I cant say that my family is vegan, but we eat 95% vegetarian, so I am not approaching this discussion from a meat and potaotes SAD prespective. I truly am not.

And PS-- I own and love my Vitamix.
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#63 of 64 Old 06-06-2007, 11:27 PM
 
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People are posting that there are vegan (no dairy at all, no eggs etc (outside of middle class western cultures with access to Whole Food type grocery stores and supplements and Vitamix blenders), so I asked where.

As for the China study. That it found eating smaller amounts of animal products and more plant food helps with heath, doesn't make an argument for a vegan diet. It does make an argument for smaller amounts of animal products, and more plant food. That's not a vegan diet. That some authors of the study inferred that because a small amount of animal products in conjunction with larger amounts of plant foods helps one to be healthy, then no animal products should make you healthier doesn't make their inferrence correct. I don't see the logic in that leap.

That's not what the study showed at all. That people make the inference that since a little is better, none must be best is flawed thinking. How do we know that the little amount of eggs or fish or chicken or beef eaten in conjunction with 'massive' amounts of plant based foods isnt the ideal combination? In fact, isn't that what the study did show? I am *not* arguing, I am discussing, wanting to understand.

Again the difference is not meat *based* Vs plant based.

Nobody is arguing for massive amounts of meat, or that most cultures had access to massive amounts of meat all through the seasons.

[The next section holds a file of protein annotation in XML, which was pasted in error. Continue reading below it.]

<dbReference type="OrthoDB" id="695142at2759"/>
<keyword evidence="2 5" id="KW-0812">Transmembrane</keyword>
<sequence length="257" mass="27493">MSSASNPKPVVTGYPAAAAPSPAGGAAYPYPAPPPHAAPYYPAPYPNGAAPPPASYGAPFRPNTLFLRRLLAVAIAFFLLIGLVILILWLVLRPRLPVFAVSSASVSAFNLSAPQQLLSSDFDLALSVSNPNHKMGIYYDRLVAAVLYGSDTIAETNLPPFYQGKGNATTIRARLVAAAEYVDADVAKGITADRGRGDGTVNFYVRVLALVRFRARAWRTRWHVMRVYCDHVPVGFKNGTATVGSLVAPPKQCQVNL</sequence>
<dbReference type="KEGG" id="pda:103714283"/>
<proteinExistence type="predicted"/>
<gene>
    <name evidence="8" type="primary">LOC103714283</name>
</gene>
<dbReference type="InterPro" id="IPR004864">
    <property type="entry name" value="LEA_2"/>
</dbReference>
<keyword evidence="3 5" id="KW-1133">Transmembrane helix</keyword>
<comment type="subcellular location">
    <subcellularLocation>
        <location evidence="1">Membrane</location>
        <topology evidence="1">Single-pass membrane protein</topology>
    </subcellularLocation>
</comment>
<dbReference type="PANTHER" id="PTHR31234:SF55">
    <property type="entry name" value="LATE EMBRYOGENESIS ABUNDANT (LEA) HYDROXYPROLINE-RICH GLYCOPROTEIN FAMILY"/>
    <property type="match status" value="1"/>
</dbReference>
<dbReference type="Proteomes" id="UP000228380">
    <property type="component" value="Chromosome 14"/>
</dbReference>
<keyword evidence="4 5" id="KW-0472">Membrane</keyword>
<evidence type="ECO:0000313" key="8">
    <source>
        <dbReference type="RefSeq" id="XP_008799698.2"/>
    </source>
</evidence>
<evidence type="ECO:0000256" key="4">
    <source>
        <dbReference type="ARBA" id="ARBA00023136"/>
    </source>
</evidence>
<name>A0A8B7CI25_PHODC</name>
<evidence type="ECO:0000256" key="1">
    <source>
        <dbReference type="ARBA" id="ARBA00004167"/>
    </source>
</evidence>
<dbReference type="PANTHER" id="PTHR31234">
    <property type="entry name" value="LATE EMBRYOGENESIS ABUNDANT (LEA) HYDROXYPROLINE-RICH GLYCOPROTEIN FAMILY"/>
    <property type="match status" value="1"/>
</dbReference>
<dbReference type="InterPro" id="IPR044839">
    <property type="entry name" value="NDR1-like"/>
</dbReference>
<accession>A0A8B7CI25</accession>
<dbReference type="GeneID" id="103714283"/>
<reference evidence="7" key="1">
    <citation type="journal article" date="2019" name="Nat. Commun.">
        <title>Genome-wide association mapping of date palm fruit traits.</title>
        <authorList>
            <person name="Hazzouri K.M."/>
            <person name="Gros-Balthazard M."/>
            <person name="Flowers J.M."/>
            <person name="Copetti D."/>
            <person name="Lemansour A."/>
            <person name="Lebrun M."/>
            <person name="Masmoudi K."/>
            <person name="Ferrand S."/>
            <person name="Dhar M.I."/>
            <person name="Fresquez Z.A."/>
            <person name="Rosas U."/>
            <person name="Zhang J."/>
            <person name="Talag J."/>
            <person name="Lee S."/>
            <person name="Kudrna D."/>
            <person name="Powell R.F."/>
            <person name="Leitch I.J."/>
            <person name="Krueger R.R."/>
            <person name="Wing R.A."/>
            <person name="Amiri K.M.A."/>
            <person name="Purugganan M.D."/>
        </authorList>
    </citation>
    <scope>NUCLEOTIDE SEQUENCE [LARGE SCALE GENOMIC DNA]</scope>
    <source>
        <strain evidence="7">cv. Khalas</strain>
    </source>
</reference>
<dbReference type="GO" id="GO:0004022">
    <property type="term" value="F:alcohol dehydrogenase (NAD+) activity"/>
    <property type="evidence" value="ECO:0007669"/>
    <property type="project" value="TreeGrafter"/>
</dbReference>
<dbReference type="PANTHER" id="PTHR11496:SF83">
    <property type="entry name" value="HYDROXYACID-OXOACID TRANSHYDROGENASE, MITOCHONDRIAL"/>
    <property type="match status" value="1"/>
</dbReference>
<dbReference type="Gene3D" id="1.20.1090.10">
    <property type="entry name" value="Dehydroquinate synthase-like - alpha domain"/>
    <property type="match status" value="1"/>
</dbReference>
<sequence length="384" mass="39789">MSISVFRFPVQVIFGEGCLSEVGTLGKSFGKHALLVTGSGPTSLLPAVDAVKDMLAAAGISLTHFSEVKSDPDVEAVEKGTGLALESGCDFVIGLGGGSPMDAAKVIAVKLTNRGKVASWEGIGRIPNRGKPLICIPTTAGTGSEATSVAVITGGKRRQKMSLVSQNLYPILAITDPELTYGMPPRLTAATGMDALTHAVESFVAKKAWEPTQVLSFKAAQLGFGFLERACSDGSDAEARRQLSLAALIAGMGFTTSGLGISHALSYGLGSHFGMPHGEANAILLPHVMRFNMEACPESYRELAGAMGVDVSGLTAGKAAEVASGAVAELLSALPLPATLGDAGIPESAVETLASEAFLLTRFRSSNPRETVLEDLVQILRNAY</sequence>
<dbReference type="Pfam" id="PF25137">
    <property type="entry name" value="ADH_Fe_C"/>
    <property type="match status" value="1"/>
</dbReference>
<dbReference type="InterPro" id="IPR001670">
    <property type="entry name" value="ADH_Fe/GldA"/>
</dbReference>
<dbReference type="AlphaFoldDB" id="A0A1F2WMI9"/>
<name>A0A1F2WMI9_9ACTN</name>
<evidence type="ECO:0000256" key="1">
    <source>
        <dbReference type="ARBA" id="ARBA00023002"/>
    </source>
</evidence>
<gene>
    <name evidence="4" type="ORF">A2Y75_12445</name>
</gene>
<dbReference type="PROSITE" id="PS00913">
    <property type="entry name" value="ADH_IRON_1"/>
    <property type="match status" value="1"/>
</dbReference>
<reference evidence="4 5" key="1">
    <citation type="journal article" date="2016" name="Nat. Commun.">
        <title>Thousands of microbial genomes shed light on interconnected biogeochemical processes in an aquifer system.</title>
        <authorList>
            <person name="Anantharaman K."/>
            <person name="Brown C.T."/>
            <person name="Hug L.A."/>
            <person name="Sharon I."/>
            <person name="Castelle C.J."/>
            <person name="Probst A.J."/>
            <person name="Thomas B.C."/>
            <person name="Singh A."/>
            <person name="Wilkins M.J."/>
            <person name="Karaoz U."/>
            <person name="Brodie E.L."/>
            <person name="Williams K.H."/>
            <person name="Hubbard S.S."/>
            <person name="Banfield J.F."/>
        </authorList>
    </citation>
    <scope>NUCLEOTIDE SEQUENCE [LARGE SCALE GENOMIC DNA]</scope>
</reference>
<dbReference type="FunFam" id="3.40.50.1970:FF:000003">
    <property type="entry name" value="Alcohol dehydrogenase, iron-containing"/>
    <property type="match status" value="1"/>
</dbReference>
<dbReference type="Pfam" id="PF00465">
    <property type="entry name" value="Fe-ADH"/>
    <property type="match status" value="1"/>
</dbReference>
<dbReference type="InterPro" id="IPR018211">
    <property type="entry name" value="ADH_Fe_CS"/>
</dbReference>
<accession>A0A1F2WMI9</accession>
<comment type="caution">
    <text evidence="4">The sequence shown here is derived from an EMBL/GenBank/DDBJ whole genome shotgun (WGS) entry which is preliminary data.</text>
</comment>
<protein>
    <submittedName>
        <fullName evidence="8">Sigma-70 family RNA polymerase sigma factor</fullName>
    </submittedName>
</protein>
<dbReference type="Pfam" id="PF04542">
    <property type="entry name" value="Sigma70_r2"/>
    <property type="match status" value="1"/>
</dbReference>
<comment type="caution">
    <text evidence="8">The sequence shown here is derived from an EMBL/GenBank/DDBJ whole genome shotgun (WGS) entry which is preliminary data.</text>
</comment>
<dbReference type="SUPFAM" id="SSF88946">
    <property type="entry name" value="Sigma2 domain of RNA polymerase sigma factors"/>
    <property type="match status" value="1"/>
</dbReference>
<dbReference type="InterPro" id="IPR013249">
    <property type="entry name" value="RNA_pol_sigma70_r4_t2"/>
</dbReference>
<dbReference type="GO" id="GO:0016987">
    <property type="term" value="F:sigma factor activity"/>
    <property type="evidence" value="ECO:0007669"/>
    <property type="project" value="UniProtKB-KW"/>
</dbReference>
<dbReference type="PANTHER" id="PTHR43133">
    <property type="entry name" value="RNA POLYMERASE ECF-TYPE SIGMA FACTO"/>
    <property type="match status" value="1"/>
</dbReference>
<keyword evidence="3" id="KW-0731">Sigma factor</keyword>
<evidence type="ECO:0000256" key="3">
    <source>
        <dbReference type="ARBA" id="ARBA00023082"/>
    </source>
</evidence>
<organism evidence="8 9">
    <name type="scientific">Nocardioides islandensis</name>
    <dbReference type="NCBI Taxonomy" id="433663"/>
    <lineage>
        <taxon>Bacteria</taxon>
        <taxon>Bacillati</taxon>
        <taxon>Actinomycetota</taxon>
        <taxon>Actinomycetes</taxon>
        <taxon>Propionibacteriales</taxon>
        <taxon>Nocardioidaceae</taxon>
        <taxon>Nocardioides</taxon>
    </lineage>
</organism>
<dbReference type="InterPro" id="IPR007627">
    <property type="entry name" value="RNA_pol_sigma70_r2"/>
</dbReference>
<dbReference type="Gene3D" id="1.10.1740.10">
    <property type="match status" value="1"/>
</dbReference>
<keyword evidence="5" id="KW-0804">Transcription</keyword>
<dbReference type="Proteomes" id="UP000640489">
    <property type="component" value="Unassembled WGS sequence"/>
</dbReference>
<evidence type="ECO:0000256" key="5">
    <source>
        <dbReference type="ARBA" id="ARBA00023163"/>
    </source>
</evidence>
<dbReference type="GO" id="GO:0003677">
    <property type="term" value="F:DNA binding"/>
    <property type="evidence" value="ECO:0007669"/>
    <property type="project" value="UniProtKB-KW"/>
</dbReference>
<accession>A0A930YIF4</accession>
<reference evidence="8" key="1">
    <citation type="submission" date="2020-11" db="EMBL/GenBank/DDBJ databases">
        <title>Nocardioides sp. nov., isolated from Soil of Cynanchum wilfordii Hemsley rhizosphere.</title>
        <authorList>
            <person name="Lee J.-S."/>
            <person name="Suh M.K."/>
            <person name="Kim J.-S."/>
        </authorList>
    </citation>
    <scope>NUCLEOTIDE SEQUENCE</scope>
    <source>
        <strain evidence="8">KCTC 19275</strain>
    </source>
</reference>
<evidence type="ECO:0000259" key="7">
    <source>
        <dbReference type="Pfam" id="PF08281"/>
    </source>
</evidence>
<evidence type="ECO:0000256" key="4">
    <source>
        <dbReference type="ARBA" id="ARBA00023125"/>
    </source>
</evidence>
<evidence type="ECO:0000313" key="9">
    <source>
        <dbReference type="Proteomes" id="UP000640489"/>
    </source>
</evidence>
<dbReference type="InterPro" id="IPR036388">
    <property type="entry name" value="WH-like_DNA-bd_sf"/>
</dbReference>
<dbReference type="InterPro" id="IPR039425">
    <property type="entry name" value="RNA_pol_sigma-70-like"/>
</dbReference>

As for healthy vegans, I thought we were saying that healthy, well nourished vegans had healthy babies, yes? I think they do. If you are saying there are malnoursihed vegans in the world with healthy babies, that's fine. (Otherwise please clarify for me, as I do want to continue this discsion in a friendly way). Where are they? That is all I am asking, and I really, truly, am asking in an interested, not cantakerous way.

I cant say that my family is vegan, but we eat 95% vegetarian, so I am not approaching this discussion from a meat and potaotes SAD prespective. I truly am not.

And PS-- I own and love my Vitamix.
i never said there were 'vegan cultures'. i said that MOST people in the world do not have regular access to meat, milk and/or eggs. most people have a vegan diet. i doubt that most people in the world have delays or problems.

the china study does, in fact, recommend a vegan diet. the author, who is by no means an animal rights advocate, made his family dietary vegan after the study results showed that cow dairy, in particular, is at least as dangerous as cigarettes. have you read at least the long excerpt on the website?